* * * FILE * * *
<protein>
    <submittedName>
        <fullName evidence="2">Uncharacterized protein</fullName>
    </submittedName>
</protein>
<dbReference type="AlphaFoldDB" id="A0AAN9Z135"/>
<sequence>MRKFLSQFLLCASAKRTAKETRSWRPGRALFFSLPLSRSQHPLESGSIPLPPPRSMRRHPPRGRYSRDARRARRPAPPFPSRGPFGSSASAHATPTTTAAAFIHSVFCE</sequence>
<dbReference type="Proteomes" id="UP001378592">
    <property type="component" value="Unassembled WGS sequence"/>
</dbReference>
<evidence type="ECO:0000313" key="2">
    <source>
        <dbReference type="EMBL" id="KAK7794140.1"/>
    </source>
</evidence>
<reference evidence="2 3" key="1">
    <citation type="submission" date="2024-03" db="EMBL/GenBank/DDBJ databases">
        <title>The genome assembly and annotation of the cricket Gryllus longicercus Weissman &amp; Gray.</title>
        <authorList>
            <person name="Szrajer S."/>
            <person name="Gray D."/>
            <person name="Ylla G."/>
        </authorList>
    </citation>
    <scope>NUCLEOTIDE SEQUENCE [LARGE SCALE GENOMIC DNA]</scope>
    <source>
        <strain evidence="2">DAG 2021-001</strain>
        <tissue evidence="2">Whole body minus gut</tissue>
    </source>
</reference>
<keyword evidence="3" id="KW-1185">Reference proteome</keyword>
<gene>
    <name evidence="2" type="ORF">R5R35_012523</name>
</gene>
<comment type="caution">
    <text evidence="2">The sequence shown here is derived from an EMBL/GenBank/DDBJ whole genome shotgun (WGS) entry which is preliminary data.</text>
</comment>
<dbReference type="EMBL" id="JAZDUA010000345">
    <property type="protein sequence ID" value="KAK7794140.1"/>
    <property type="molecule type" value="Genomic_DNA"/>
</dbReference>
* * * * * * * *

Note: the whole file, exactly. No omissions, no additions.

<protein>
    <submittedName>
        <fullName evidence="2">Uncharacterized protein</fullName>
    </submittedName>
</protein>
<dbReference type="AlphaFoldDB" id="A0AAN9Z135"/>
<sequence>MRKFLSQFLLCASAKRTAKETRSWRPGRALFFSLPLSRSQHPLESGSIPLPPPRSMRRHPPRGRYSRDARRARRPAPPFPSRGPFGSSASAHATPTTTAAAFIHSVFCE</sequence>
<dbReference type="Proteomes" id="UP001378592">
    <property type="component" value="Unassembled WGS sequence"/>
</dbReference>
<evidence type="ECO:0000313" key="2">
    <source>
        <dbReference type="EMBL" id="KAK7794140.1"/>
    </source>
</evidence>
<reference evidence="2 3" key="1">
    <citation type="submission" date="2024-03" db="EMBL/GenBank/DDBJ databases">
        <title>The genome assembly and annotation of the cricket Gryllus longicercus Weissman &amp; Gray.</title>
        <authorList>
            <person name="Szrajer S."/>
            <person name="Gray D."/>
            <person name="Ylla G."/>
        </authorList>
    </citation>
    <scope>NUCLEOTIDE SEQUENCE [LARGE SCALE GENOMIC DNA]</scope>
    <source>
        <strain evidence="2">DAG 2021-001</strain>
        <tissue evidence="2">Whole body minus gut</tissue>
    </source>
</reference>
<keyword evidence="3" id="KW-1185">Reference proteome</keyword>
<gene>
    <name evidence="2" type="ORF">R5R35_012523</name>
</gene>
<comment type="caution">
    <text evidence="2">The sequence shown here is derived from an EMBL/GenBank/DDBJ whole genome shotgun (WGS) entry which is preliminary data.</text>
</comment>
<dbReference type="EMBL" id="JAZDUA010000345">
    <property type="protein sequence ID" value="KAK7794140.1"/>
    <property type="molecule type" value="Genomic_DNA"/>
</dbReference>